The creation of this safe zone effectively fulfilled the Turkish government’s desire to eliminate the Kurdish threat along its border. It also provided Ankara with the buffer zone in Syria where it plans to relocate Syrian refugees within its borders. The perks for Turkey, should such an ambitious goal be realized, are threefold. Turkey’s economic strain providing for these refugees is lessened. Turkey eliminates the Kurdish presence along its border, making the Kurds a minority among returning Syrians from other areas. It also establishes a strong region of influence, maintaining a foothold, and to some degree, loyalty, from the Syrians it has resettled. This would be extremely ambitious. Without external support, resettling Syrians in this area while also fighting off the Kurds will make it necessary to occupy Syrian territories for extended periods. Syrian President Bashar Al-Assad has already expressed his frustration over Erdoğan’s actions in northern Syria and vowed to retake all of Syria, claiming, “Erdoğan is a thief who is now stealing our lands.”

Despite the skewed nature of this compromise, President Trump touted it as a great success, praising the Turkish president for his leadership and doubling down on the importance of Turkey as an American ally. This did not quell the overwhelming bipartisan frustration toward Turkey – evident in the US Senate’s acknowledgment of the Armenian genocide not long after. On November 13, 2019, Trump hosted Erdoğan, where he endorsed Turkey’s policy on Syria and applauded the Turkish government’s commitment to tackle extremism in the region and collaboration with the US in the battle against ISIS.

An integral part of President Trump’s campaign in 2016 was the promise to remove the US military from the Middle East, after taking down ISIS. By giving his seal of approval to Turkey in Syria and acknowledging them as peers in the battle against American enemies, Trump may well have given the US the ability to shed the burden of responsibility in northeastern Syria – though at the expense of its perceived trustworthiness among its allies. This is especially relevant as the international community continues to speculate over the immense task of rebuilding of Syria – a project that is estimated to cost over $250 billion.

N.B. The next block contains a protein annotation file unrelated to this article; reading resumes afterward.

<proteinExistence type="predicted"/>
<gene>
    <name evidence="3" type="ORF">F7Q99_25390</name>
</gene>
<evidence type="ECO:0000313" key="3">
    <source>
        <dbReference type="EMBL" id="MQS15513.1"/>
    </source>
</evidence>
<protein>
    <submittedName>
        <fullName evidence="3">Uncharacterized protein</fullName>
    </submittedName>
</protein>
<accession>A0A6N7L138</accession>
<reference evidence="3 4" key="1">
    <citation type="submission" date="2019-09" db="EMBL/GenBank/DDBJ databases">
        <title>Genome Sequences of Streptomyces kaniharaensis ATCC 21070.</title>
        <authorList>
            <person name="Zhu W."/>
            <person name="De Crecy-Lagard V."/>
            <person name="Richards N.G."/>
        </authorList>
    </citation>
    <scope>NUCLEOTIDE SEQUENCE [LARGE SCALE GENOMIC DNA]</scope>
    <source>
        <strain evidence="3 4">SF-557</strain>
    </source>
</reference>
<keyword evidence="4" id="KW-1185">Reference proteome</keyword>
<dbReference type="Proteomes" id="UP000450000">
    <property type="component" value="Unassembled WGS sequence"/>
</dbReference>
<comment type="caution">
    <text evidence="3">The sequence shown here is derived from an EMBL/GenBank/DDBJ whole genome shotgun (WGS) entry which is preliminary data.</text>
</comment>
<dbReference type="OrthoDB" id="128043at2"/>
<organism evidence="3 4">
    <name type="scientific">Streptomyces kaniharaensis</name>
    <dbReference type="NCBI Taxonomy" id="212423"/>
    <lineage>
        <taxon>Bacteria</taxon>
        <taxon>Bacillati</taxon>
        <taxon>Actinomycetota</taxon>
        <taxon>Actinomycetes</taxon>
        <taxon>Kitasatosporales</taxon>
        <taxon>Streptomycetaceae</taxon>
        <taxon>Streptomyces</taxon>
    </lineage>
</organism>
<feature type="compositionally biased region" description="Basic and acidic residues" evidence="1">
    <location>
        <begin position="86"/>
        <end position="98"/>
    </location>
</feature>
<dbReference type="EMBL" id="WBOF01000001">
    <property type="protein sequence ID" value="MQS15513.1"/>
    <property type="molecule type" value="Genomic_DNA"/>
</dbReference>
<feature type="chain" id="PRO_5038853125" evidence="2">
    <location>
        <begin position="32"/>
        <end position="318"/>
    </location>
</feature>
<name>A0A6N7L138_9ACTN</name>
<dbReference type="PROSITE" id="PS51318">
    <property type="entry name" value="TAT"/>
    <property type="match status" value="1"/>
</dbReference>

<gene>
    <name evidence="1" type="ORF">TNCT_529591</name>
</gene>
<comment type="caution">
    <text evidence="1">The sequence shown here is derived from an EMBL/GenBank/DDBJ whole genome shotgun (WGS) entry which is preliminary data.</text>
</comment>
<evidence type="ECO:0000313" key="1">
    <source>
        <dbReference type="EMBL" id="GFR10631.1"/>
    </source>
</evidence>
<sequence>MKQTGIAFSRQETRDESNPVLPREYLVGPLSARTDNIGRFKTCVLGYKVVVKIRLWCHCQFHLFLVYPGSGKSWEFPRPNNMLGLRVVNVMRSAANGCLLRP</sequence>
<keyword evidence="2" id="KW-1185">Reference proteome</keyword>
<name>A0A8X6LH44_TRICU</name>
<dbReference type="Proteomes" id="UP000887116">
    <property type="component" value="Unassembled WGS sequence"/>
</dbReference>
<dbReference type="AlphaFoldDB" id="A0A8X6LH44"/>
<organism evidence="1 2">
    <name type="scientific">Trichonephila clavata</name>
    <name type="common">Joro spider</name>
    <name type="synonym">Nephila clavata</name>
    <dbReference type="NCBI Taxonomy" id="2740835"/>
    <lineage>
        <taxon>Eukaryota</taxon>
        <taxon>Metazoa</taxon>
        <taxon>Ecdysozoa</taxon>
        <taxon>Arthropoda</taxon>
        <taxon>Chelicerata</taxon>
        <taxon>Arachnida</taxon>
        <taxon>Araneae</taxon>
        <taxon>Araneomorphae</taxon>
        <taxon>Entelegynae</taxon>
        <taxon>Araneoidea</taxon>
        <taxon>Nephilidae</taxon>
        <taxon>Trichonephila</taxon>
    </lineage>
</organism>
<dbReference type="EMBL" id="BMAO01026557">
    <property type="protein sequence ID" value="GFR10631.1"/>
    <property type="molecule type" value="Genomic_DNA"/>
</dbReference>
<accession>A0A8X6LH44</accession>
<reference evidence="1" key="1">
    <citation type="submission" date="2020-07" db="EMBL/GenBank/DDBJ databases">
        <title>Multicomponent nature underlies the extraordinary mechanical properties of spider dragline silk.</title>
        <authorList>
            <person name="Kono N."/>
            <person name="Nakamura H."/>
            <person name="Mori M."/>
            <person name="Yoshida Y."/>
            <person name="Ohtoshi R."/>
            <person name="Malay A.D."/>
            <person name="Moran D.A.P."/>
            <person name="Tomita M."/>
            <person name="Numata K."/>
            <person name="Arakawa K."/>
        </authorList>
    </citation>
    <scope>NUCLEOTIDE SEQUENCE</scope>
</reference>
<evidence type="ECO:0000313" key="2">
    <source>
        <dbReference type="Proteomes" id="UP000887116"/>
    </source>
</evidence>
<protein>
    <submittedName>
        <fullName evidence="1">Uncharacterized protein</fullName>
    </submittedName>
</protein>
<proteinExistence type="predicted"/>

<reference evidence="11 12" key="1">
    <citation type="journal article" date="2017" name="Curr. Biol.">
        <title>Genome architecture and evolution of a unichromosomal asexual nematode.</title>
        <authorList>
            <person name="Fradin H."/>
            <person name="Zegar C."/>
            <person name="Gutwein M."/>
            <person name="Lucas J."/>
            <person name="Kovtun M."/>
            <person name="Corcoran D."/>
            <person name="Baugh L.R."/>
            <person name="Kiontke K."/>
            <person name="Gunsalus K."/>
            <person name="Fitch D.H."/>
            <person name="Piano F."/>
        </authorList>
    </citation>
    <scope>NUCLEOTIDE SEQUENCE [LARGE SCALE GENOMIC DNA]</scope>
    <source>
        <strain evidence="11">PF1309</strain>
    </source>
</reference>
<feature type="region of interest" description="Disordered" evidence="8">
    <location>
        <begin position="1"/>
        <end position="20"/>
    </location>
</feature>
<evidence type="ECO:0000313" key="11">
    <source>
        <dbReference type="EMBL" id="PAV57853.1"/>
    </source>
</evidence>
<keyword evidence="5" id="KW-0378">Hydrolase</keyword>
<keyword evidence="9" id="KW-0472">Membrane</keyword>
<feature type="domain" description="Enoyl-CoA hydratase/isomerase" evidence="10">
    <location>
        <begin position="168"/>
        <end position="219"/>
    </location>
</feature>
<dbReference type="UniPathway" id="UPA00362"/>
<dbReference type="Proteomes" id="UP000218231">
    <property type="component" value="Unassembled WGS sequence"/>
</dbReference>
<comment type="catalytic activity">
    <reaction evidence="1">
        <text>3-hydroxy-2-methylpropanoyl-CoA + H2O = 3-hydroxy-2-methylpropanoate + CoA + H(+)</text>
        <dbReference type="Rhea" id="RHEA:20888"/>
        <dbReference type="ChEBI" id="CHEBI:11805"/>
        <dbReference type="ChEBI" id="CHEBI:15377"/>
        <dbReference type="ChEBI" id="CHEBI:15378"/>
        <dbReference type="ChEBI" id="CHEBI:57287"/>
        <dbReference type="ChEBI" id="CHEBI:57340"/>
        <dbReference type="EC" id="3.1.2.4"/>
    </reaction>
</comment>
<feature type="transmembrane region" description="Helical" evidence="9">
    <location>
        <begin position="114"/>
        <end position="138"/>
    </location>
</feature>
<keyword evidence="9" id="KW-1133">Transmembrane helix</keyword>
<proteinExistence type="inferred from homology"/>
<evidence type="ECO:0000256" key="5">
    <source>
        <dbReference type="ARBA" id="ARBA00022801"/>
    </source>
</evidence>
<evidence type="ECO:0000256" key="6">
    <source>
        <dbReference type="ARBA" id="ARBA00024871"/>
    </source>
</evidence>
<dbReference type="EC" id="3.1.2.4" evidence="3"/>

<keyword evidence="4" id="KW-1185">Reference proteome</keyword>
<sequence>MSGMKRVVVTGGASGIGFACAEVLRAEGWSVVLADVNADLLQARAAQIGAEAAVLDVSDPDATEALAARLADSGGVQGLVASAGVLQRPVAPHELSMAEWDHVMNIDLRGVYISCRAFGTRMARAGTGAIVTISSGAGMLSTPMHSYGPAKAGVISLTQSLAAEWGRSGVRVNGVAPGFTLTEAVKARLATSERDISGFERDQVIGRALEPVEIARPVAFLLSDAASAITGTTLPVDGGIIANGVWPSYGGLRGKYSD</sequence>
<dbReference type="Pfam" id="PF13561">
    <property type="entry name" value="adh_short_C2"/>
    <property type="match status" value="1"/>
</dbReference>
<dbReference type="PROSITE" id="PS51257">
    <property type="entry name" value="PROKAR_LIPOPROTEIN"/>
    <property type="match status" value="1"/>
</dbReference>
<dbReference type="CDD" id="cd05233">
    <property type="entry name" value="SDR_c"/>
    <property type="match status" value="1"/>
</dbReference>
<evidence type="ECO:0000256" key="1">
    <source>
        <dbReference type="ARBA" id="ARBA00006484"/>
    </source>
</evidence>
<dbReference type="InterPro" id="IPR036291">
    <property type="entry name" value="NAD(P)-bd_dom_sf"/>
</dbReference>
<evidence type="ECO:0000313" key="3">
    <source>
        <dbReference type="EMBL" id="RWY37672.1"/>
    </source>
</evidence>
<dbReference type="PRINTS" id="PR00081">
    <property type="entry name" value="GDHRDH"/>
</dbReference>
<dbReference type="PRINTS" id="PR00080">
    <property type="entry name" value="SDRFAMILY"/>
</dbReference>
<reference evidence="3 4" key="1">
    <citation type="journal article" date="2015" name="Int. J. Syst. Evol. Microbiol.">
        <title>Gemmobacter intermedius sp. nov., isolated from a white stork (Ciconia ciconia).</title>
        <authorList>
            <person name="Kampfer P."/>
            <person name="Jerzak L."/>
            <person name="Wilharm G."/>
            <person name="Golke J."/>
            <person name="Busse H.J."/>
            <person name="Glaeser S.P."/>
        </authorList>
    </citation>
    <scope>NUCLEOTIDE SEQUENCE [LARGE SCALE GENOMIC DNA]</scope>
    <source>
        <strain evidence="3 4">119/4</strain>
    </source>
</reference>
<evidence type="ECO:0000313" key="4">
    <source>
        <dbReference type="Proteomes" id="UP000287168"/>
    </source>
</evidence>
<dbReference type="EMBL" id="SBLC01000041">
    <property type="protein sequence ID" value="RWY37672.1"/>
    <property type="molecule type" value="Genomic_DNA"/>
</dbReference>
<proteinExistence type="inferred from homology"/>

It seems that the United States is not keen to play a major part in the region. Except for Syrian oil fields – which are still guarded by American soldiers to ensure they are not seized by radical militants and monetized – the US does not seem to desire a foothold in Syria. Instead, it is attempting to build closer relations with allies willing to do so. Though it is crucial not to generalize this approach across the region, it does appear that American actions in Syria, including prioritizing immediate goals over the protection of allies, paints an image of the future of American policy within the Middle East and North Africa.

Put simply, unless there is an immediate threat that endangers the US, or a deep relationship focused around trade and mutual economic gains, the country will avoid indefinite entanglement in the Middle East. Whether this is a result of populist sentiments in American politics or a lesson learned in Iraq and Afghanistan, it may define the future of American engagement in the region; at least under the Trump administration. This is particularly relevant in the case of Turkey, a country that the US does not depend on economically, nor politically.